The Teen Clubhouse meets on Friday evenings, with new sessions beginning in the Fall, Winter and Spring, with separate groups for middle school students and high school students.    The cost is $110 for eight weeks, or $95 for ACA members.  Pre-registration is required, and teens must sign up for the full eight weeks (no drop-in option).

The middle school Teen Clubhouse runs from 6:00-8:00, led by Chris Legare,  an AHS graduate who has since earned his BA from Mass College of Art.  Chris is a long-time teacher of arts and animation at ACA.  For the middle school group, Chris plans on starting each Friday night with a guided lesson exploring mediums such as charcoal drawing, animation, stenciling, graphic arts, painting, installation art, sculpting and more. The second hour of each class will be dedicated to open studio time where students can continue on with the guided lesson, work independently or in groups on their own projects, socialize, and just unwind, have fun, and make new friends.

Chris Legare (on left, in red) will work with the middle school group in this fall’s Teen Clubhouse. Chris is known for his imaginative projects – everything from animation to street art to photography and more!

The high school Teen Clubhouse runs from 6:30-8:30, led by Brian Biciocchi, also an AHS graduate and long-time leader of ACA’s Counselor in Training program.  Known for his fun-loving and compassionate style, Brian is planning to make the high school clubhouse “a fun, social space to be creative and feel supported.”  Teens will pursue their own self-motivated projects and be encouraged to explore their own artistic motivations and produce works of their own design and planning.   An array of materials will be provided as well as a fun-loving, “it’s-a-friday-night” atmosphere with music and plenty of time to socialize and make new friendships (or strengthen old ones).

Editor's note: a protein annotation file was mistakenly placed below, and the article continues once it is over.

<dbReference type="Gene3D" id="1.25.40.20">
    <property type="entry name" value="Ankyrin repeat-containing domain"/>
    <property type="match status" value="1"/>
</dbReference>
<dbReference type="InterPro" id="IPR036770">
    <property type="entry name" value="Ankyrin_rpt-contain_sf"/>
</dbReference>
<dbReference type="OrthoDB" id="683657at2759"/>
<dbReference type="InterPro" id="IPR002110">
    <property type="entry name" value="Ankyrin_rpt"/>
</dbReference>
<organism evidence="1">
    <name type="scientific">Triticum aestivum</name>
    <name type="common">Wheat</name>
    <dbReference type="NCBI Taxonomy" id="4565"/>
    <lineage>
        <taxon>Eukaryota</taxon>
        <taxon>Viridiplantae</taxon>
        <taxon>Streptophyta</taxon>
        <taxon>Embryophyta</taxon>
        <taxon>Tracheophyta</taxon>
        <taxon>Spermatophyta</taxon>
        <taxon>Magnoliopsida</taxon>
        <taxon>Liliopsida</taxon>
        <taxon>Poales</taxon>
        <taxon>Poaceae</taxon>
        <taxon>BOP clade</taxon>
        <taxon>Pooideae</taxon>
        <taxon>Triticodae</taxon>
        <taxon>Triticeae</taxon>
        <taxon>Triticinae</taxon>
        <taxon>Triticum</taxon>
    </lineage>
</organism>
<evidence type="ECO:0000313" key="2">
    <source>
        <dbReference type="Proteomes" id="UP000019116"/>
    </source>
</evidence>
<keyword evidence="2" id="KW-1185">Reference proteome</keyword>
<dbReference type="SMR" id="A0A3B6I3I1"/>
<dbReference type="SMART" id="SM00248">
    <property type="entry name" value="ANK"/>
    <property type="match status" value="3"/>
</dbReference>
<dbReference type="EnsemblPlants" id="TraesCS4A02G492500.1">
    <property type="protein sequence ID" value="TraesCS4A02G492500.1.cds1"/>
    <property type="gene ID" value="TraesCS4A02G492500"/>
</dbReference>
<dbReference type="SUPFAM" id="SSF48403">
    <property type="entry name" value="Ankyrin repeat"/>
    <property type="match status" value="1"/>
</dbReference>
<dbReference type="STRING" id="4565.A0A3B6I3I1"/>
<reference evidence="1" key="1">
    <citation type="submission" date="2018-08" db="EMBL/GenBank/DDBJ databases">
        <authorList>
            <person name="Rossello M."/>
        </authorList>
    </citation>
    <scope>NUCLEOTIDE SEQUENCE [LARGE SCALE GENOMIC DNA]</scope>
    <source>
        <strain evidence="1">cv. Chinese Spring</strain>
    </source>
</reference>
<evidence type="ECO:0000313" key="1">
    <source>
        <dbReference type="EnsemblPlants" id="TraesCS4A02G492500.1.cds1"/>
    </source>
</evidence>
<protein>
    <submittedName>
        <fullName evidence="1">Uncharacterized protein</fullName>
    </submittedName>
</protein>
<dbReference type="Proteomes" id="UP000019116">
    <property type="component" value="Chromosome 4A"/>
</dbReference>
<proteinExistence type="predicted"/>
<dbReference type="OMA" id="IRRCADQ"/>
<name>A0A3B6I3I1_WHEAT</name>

Brian Biciocchi will lead the high school group in this Fall’s Teen Clubhouse. Brian is known for his outrageous good fun and ability to connect with teens.

To learn more or to register for the Friday Night Teen Clubhouse, visit www.acarts.org or call the Arlington Center for the Arts (781) 648-6220.

Video Blog: Recycled & Altered Books

You’ll never believe what you can do with old books!
Diem Dangers will lead you on an amazing journey, transforming old books into stunningly beautiful and meaningful visual journals…

Next offered:
“Recycled Books” with Diem Dangers
Fall, 2012:  4 Tuesdays, 3:00-4:30pm, ages 11-16
You can register online
or call the Arlington Center for the Arts (781) 648-6220

Skye Murie and Jordawn Moses Receive ACA’s Community Arts Leadership Award

The Arlington Center for the Arts was delighted to present its 3rd annual Community Arts Leadership Award to Arlington High School Seniors Jordawn Moses and Skye Murie at the AHS Scholarship and Award Night on June 7, 2012.

The ACA Award, underwritten by former ACA Board President John Cinkala, recognizes two graduating seniors each year for their community service through the arts.  Through their leadership and creativity, the 2012 award winners truly reflect the mission of the Arlington Center of the Arts, which is to transform lives and build community through the arts. 

Jordawn Moses and Skye Murie accept ACA’s Community Arts Leadership Award at the annual Arlington High School Awards Night, June 2012. Photo credit: Mark Wilke.

The “after” shot – the AHS girls’ restroom after Jordawn’s covered over all the graffiti and painted the walls with bright colors and uplifting quotations. Jordawn is happy to report that at the end of the school year, there was not a single case of graffiti in the transformed space.

Jordawn Moses has used her creativity and initiative to improve the lives of others.  Concerned with the effect of graffiti on self-esteem, Jordawn transformed a girls’ restroom at AHS from a place filled with demoralizing and hateful messages into a space where, as she put it, “one could feel respect, solace, and beauty.”